Subterranean termites - their prevention and control in buildings

  • Authors: Peterson, Chris; Wagner, Terence L.; Mulrooney, Joseph E.; Shelton, Thomas G.
  • Publication Year: 2006
  • Publication Series: Miscellaneous Publication
  • Source: Home and Garden Bulletin 64, 38 p.

Abstract

Subterranean termites are the most important insect pest of wood in the United States. Living in large underground colonies, termites may attack any wood in contact with the soil and may even construct protective shelter tubes over nonwood materials to attack wood above ground. Most damage in the United States is caused by termites in the genus Reticulitermes, but an invasive termite, the Formosan subterranean termite (Coptotermes), causes extensive damage in some areas. Termites occur in all 50 States except Alaska but are most common in the Southern States. Termites prefer warm, moist environments, and home builders and homeowners often unwittingly increase the likelihood of termite infestations in homes and other structures by creating such environments. Termite prevention begins with good building practices, which vary depending on the type of structure and how the structure is to be landscaped and decorated. The use of soil-applied insecticides during construction is the most widely employed method of preventing termites and has a long history of success. Use of pressure-treated lumber is another successful practice, but termites may tunnel over treated wood to reach untreated wood elsewhere. Control of termites in existing structures involves periodic inspections for termite activity, remedial insecticide treatments, or use of insecticidal bait technology.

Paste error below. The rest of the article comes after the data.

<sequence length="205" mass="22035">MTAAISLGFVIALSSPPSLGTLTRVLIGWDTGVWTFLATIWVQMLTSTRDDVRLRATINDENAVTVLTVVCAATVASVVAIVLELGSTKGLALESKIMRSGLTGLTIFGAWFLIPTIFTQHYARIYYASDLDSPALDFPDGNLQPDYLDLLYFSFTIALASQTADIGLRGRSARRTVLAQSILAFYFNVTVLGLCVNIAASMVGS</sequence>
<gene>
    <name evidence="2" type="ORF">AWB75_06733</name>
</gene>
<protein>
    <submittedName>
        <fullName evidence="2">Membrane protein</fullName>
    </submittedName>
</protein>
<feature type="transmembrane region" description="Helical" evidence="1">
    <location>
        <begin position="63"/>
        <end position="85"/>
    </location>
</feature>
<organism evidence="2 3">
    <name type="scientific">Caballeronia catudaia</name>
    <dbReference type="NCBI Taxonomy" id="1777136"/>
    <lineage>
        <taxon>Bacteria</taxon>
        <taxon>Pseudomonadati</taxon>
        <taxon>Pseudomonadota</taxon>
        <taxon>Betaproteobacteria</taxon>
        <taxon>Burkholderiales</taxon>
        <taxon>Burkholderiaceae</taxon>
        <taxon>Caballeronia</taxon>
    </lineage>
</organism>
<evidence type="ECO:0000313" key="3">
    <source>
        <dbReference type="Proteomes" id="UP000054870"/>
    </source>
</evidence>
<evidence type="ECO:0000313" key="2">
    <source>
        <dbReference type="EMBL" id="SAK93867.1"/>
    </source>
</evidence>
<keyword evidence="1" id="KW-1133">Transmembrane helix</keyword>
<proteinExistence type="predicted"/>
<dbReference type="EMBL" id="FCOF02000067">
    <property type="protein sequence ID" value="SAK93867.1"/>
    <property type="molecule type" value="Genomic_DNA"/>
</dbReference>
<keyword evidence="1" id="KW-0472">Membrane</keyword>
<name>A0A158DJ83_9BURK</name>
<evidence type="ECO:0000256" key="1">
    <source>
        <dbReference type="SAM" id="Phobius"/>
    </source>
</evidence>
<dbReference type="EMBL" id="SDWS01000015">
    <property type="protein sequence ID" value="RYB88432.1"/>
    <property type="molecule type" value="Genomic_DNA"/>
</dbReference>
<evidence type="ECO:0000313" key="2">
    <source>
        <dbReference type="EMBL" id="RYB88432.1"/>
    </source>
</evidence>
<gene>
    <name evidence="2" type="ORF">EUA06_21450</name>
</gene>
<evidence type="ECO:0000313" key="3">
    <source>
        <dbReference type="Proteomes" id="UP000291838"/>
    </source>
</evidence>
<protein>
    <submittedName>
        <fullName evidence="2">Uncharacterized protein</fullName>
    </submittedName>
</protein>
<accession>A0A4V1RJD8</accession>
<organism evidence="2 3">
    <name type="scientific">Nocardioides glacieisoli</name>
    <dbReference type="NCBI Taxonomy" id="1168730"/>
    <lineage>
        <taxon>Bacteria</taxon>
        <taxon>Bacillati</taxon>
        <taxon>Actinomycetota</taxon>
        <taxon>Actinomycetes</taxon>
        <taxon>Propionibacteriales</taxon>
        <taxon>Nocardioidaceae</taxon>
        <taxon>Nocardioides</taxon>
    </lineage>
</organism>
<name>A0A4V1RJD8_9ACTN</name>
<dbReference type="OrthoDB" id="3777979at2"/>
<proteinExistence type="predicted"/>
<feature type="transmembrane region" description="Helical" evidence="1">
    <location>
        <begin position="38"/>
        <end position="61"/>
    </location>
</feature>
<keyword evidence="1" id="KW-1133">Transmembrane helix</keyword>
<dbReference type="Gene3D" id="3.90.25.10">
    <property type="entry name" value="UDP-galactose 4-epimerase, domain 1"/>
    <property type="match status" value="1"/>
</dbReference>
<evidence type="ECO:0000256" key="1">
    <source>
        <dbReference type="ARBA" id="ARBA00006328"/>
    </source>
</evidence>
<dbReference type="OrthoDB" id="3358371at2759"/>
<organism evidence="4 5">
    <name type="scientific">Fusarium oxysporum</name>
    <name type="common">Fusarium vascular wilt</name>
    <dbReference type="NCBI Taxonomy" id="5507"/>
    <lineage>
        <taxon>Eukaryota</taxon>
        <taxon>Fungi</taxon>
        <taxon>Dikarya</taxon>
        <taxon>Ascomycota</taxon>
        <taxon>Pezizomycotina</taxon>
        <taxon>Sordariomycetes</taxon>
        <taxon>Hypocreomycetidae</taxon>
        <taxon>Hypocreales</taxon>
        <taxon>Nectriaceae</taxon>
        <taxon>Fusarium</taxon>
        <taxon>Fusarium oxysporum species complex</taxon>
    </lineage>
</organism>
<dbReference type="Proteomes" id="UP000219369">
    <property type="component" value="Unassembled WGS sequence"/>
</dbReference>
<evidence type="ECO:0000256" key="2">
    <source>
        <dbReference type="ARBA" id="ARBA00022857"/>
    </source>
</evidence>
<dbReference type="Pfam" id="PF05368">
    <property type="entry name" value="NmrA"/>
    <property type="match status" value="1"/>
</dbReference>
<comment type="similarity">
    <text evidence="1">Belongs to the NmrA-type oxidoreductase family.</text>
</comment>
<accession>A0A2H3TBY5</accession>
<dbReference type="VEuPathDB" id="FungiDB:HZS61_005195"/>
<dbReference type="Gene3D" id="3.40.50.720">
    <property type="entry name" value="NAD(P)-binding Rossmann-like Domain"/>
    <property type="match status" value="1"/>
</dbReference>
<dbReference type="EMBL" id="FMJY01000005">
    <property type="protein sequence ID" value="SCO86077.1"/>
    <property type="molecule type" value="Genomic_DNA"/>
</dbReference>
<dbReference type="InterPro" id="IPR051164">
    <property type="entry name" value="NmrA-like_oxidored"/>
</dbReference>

• Citation: Peterson, Chris; Wagner, Terence L.; Mulrooney, Joseph E.; Shelton, Thomas G. 2006. Subterranean termites - their prevention and control in buildings. Home and Garden Bulletin 64, 38 p.
  • Keywords: insecticidal bait, insecticide, pest control, Reticulitermes, structural protection, subterranean termite, wood product protection
  • Posted Date: March 14, 2007
  • Modified Date: April 16, 2007
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    Publication Notes

    • This article was written and prepared by U.S. Government employees on official time, and is therefore in the public domain.
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